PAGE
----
Lawyers in Australia charge from around $200/hr (junior lawyer) to $700/hr (partner), depending on the area of law they practise – and you can add to that administration costs and other fees. Once a year, however, Victorian Law Week (VLW) offers people a chance to access lawyers for free. Best of all, many of the events running from 17-23 May are online, allowing attendees to enjoy legal advice from the comfort of their own homes.

Mick Paskos, VLW’s publicist, told Neos Kosmos that “for most people, the first encounter with the law can be a difficult and stressful time, however VLW helps to build bridges so that people can get to know the law in a fun way when things aren’t as stressful”. In this way, he says, a positive experience during VLW may make it easier for people to navigate the legal system should they later need to interact with the law.

The free sessions are aimed at “educating and empowering people and building connections”.

“Most people who get into law want to try to help people solve problems, and during VLW they do it in a way which is extremely free,” Mr Paskos said, pointing to more than 130 free events from dozens of organisations, including 20 plus law firms. Other organisations involved in events are legal bodies like the Law Institute of Victoria, the Victorian Bar and the Courts, community legal centres, universities, libraries, and so on with the overall coordination of VLW resting with the Victoria Law Foundation – a group aimed at improving the justice system for all Victorians.

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Highlights include the following:

  • Free legal information and advice sessions: Lawyers and other experts will be out-and-about at local libraries and community hubs, at the State Library of Victoria forecourt, online and on the phone, covering topics including aged care; bushfire-related issues; COVID-19 related issues; criminal law; cyber-bullying; debts and fines; discrimination; employment law, including workers’ rights; family law; family violence; immigration; medical decision-making; neighbourhood disputes; buying and selling property; public housing; renting; scams; small business issues; youth law; wills and future planning.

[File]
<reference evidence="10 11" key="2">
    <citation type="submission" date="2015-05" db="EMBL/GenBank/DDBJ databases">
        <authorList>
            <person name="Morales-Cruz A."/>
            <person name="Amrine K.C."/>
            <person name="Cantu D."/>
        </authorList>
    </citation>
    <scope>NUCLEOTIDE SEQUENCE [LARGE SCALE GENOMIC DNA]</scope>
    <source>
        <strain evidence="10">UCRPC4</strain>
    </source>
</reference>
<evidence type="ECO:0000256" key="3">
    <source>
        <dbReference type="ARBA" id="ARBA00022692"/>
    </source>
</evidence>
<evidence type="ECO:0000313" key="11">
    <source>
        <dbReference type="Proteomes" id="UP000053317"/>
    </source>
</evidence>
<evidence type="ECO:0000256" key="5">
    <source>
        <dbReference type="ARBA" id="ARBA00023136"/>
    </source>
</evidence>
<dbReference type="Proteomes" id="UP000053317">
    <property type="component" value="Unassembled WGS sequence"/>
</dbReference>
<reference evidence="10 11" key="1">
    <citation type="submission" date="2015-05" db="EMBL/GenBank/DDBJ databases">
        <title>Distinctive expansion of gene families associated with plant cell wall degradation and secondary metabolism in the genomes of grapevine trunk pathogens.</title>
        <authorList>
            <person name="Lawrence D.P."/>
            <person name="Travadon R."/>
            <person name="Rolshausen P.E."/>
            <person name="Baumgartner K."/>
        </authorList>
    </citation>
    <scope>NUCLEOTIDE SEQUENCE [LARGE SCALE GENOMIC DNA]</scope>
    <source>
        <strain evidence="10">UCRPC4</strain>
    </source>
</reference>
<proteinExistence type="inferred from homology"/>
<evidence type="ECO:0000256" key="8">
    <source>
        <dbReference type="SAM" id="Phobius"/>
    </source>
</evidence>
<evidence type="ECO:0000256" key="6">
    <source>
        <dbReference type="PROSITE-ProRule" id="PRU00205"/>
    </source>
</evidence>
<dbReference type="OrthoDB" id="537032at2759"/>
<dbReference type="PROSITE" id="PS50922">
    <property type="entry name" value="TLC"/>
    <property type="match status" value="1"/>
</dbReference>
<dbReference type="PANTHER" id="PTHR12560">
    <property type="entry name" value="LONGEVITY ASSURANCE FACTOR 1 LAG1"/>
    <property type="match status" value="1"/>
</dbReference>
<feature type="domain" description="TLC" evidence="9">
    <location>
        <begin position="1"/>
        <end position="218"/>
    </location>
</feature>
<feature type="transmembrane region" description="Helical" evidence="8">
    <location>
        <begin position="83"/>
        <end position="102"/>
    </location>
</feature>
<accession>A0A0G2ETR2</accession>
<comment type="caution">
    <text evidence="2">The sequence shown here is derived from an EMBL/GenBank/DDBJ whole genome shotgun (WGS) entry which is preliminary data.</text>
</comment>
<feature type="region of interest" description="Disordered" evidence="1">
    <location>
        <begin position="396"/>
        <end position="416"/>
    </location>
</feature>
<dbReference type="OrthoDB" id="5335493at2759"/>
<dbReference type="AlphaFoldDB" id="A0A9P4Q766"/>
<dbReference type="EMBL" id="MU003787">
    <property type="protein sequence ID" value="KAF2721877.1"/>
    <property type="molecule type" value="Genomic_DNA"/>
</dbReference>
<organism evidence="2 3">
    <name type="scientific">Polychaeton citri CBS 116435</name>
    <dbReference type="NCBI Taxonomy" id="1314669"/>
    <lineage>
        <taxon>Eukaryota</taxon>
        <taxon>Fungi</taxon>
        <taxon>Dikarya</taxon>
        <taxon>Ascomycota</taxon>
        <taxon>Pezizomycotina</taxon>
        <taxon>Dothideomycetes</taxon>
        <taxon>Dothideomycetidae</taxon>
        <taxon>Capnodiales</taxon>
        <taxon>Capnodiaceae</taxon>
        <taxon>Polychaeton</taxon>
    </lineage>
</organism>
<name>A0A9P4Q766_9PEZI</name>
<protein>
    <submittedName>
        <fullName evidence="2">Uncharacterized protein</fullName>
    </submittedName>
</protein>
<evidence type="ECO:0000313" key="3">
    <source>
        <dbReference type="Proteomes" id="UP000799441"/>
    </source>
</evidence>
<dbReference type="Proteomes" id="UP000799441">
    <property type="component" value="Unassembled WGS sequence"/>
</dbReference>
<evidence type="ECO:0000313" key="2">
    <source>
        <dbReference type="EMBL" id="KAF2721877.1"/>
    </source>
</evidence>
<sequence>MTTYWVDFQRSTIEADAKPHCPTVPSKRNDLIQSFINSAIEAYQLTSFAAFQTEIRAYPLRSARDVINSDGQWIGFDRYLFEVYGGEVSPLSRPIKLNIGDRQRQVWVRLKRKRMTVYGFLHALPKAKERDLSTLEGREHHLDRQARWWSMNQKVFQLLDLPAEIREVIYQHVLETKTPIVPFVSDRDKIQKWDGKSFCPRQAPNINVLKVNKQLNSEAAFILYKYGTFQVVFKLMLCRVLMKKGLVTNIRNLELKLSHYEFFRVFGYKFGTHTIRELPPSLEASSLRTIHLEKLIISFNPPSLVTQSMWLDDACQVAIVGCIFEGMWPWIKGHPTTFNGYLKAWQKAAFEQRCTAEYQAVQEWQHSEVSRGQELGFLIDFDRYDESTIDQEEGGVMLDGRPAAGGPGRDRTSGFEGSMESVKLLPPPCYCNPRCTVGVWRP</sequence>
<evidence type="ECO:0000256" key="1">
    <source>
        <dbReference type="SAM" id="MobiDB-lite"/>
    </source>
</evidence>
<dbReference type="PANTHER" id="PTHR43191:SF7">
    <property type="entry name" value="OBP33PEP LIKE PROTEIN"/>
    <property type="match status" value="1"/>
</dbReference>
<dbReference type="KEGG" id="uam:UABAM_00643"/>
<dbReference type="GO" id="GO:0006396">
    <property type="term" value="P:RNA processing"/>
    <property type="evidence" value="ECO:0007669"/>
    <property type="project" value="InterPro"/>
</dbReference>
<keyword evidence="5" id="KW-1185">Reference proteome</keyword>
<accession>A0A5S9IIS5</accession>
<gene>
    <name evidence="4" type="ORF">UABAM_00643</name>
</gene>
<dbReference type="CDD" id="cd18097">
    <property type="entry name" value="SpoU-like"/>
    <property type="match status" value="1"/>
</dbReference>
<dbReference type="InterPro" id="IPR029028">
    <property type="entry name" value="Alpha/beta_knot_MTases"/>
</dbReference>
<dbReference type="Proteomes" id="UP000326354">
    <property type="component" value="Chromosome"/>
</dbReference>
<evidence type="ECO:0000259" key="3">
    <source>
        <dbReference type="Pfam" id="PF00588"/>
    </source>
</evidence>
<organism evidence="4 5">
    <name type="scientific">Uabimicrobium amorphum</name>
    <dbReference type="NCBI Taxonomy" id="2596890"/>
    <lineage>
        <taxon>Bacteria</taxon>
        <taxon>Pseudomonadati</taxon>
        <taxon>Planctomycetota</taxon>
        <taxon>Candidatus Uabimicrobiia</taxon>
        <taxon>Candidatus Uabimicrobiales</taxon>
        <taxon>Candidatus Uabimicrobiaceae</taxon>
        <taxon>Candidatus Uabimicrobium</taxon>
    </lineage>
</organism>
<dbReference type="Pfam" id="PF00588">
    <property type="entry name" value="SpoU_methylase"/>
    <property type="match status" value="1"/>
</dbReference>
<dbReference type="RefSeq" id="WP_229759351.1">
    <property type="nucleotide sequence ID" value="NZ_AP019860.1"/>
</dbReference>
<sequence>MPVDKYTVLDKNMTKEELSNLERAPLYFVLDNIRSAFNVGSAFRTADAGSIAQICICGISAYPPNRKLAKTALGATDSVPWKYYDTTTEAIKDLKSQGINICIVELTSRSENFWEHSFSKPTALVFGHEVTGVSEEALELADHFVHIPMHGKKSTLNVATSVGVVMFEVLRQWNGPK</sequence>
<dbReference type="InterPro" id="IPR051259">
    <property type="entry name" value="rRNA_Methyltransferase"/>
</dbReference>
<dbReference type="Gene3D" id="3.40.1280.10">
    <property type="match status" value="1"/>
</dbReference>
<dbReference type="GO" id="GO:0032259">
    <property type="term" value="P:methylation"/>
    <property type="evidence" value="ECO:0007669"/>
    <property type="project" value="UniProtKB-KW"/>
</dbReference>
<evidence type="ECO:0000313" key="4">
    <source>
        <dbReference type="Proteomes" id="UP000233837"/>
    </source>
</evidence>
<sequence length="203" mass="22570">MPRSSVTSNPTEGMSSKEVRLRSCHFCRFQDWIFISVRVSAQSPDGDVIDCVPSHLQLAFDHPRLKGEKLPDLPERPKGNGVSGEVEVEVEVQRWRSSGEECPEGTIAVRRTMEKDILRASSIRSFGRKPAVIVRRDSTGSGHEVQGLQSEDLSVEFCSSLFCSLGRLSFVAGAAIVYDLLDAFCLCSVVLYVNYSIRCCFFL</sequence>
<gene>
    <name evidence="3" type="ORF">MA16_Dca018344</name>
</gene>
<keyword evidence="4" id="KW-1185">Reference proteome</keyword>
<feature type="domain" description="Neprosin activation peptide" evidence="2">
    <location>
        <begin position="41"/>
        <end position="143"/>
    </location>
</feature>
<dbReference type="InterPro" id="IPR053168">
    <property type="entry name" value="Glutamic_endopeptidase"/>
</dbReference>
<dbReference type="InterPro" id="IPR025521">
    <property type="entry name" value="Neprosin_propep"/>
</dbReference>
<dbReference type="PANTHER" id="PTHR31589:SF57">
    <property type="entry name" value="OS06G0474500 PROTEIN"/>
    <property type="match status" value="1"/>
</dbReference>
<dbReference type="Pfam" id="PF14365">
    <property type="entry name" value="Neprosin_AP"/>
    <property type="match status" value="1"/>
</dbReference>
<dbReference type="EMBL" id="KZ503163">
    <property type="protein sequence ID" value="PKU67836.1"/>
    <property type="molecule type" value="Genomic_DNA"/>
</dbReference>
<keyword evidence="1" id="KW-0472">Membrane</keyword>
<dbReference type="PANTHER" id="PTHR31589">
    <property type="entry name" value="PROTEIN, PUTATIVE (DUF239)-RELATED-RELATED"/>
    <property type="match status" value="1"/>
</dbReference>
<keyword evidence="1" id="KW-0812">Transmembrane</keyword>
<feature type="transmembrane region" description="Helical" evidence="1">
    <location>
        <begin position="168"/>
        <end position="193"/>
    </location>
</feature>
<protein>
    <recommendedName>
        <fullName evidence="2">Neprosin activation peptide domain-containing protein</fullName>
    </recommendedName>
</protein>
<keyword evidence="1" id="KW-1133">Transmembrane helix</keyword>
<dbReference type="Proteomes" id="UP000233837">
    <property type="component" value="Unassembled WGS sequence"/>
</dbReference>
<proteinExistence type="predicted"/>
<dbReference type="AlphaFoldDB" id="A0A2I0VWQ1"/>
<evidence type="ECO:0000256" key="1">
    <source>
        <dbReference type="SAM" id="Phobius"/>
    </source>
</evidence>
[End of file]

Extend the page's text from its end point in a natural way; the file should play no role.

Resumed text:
• The Courts: Learn about Victoria’s courts and come to sessions such as “What’s in a sentence?” and ask Judges those questions you have always wanted answered. Do the same with lawyers at events including “Cross-examine a barrister”.
  • Sexual offences: At a time when these issues rightly dominate daily discourse, we have a range of events on sexual assault, consent, harassment, sexting, stalking, the ways the law and courts deal with these issues, and where reform and change might be needed.
  • The impact of alcohol: Find out how the Coroners Court of Victoria works to prevent unnecessary alcohol-related deaths – from fatalities on the road to street violence – and what’s involved in the coronial process when they do occur.
  • LGBTIQA+: Sessions on understanding and responding to family violence in the LGBTIQA+ community; addressing trans and gender identity discrimination in the workplace; and promoting trans and gender diverse inclusion in sport.
  • Meet the Ombudsman: Meet Victorian Ombudsman Deborah Glass and her team at the State Library of Victoria forecourt where you can ask about issues to do with government, including fines, public housing, council and government department complaints and more.

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VLW Law Hub set up at Federation Square from a previous event in Melbourne. Photo: Supplied

Non-English language speakers can enjoy free interpreter services when participating in select activities provided they let the event organiser know they wish to use these free interpreter services at the time of booking. Free events with interpreter services include Bring your Bills Day (Ballarat); family law consultations by Farrell Family Lawyers; legal advice by Forty Four Degrees in Geelong, Mornington and Bendigo; face-to-face advice with a bushfire lawyer in Corryong Neighbourhood Centre, Upper Murray Community Recovery Hub; LGBTIQ family violence legal clinic for regional Victoria and LGBTIQ family violence consultations for community workers; family law legal advice sessions by Nicholes Family Lawyers; 40-minute consultations by Schetzer Papaleo Family Lawyers; legal advice about fines and infringements (Cobram)

Victoria Law Foundation Executive Director Lynne Haultain said “Victorians need access to vital information about their legal rights and responsibilities and where they can go for help” now more than ever and VLW helps them gain access to a number of sources which can help them.

For a full program, visit